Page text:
And, last, you talked about the disconnect from school always being there. I agree that I too felt school had no connection to my real life. But I hated school, hated going, and never learned to enjoy learning until I started as an adult. I want better for my students. And I love when they are so involved in school it becomes the place they want to be more than any other.

    I apologize for the length of my comment. But you wrote such a fabulous post I couldn’t help myself. 🙂

  2. Reply

    Lisa thanks for the response. Your comments about the need for students to be creative problems solvers is bang on. I guess I was vague when I was talking about the trades. I don’t think we should stream students or inhibit them in any way. Having said that, we have to help them in all areas of development and sometimes I feel that when we discuss technology, we forget about that. We should be helping them see the possibilities and “think outside the box” but that happens in so many ways and the different technological tools are just a part of students need to be able to get outside the box. In fact, if we limit by focusing too much on technologies, we’re just creating another box. With the way that students are able to use and adjust to new technologies, they sometimes need to see that things can be done in different ways so they have a great set of experiences and knowledge from which to draw and use.
    As for the disconnect from school, I think it is something that happens as they get older and enter the pre-teen and teen years. It’s not “school” but in fact many other things that are going on. I enjoy all the learning that I do and have continued my education in a number of ways but, in each instance, there was disconnect from my work life and other parts of my life. I’ve learned to draw the two together but that comes from experience and knowing how to bridge the two, using my past knowledge to make those connections with what I am learning and then being able to “see” how it fits with what I am doing outside the learning. With technology, I tend to use it in many different ways outside of my work and when teaching, I draw on these experiences to try to use the technology if it’s the best tool for what I am doing. I’ve also learned to move away from it when it’s not meeting the needs of the students at the time.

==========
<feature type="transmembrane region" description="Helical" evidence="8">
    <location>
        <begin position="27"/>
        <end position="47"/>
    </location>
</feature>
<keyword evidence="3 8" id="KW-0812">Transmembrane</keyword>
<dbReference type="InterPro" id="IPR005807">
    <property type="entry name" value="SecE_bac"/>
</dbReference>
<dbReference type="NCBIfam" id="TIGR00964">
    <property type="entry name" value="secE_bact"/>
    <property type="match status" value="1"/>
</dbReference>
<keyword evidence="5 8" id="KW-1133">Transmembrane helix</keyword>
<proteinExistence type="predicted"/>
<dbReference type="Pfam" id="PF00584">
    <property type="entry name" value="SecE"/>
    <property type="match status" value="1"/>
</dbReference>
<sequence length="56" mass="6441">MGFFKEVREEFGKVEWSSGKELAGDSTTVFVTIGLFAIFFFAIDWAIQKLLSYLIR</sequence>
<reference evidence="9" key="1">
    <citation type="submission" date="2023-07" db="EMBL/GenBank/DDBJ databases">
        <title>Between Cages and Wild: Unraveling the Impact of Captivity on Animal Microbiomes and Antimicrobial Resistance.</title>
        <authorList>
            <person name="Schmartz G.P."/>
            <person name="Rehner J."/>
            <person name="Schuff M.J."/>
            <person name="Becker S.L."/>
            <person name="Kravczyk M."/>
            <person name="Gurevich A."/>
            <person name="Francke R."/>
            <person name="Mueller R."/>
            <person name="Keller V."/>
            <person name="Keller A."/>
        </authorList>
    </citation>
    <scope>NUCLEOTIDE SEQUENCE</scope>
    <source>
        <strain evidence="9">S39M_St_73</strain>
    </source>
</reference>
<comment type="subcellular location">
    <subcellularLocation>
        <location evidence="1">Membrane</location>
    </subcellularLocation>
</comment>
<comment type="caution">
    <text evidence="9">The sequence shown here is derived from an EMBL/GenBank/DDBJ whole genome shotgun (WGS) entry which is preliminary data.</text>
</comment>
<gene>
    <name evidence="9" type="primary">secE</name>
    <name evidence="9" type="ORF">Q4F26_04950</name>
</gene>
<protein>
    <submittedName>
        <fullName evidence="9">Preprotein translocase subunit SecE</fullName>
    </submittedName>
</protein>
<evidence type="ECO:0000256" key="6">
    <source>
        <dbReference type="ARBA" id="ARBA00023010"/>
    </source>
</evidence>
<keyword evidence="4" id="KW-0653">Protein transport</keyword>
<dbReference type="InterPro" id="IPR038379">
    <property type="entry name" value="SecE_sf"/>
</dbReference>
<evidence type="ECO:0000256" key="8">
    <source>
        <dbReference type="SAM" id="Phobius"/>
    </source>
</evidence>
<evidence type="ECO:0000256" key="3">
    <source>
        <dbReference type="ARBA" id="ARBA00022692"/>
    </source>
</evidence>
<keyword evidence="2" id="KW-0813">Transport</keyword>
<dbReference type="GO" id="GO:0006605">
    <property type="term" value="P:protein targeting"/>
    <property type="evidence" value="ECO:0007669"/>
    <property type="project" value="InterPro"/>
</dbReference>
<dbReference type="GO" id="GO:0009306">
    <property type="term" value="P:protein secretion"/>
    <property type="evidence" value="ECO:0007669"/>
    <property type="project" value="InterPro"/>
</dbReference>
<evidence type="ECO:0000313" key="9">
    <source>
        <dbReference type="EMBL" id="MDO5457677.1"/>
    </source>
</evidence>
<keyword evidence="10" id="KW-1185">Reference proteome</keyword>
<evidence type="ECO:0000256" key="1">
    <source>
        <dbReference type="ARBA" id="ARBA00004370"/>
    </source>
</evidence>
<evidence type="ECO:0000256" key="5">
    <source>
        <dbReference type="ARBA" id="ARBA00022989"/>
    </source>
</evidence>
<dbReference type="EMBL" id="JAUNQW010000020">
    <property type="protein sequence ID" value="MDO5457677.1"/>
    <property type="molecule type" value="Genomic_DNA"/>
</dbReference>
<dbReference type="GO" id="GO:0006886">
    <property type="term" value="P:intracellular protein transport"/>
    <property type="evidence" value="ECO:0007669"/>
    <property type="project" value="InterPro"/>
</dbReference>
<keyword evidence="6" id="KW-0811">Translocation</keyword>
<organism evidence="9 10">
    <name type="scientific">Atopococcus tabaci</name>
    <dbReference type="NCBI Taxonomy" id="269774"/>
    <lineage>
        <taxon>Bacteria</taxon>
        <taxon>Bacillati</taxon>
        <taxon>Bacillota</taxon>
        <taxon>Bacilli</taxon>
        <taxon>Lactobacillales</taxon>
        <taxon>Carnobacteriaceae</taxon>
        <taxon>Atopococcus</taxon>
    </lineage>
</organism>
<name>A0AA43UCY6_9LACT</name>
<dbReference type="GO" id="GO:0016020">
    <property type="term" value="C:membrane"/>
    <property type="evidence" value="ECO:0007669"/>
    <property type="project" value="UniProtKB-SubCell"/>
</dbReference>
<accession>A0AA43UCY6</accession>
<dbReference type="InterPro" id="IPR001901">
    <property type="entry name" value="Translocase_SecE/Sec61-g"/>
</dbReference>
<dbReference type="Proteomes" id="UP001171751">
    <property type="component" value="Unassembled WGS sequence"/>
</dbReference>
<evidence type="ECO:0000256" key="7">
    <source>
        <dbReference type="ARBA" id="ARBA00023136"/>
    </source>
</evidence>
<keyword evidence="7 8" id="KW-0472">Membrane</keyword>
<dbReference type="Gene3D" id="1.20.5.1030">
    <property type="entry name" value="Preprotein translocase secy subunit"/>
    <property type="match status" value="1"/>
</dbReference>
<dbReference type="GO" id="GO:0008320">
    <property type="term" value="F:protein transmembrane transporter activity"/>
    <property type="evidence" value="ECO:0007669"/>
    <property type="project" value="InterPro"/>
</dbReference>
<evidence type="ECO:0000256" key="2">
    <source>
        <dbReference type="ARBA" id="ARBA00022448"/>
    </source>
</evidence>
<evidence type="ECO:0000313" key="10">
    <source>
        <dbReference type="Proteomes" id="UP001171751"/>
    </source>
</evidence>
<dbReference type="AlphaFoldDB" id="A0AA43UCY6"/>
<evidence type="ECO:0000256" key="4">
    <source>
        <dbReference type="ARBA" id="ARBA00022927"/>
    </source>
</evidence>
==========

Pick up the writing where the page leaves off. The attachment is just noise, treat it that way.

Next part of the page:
Again, thanks for the comments. Your insights and knowledge of teaching and learning are ones that I often look as I do my own learning.

  3. Reply

    1. I feel that narrative is so important in any discussion of vocational prep. When I say narrative, I mean the over-arching purpose and movement into which education fits. A society whose main goal is to beat other countries in the financial reports will quickly lose that competition and be eliminated from the next round. Financial success must be a means to another end. Narrative provides us with that purpose, and we must develop leaders who are masters at articulating that narrative. Training students to be workers produces a society of workers, but few leaders. Without leaders, a society crumbles.

    2. Jim Collins describes technology as an accelerator. It will deliver us wherever we’re going faster than we might get there without it. Technology is therefore only beneficial if education is directed toward something meaningful, substantial, purposeful. If we’re going nowhere, technology will take us there very quickly.

    3. Teachers must listen to students in the name of assessment, but not for the purpose pedagogical decision-making. Certainly, student feedback plays a role, but if I want to know how I can improve as a teacher, I’m going to ask a master teacher long before I ask a student.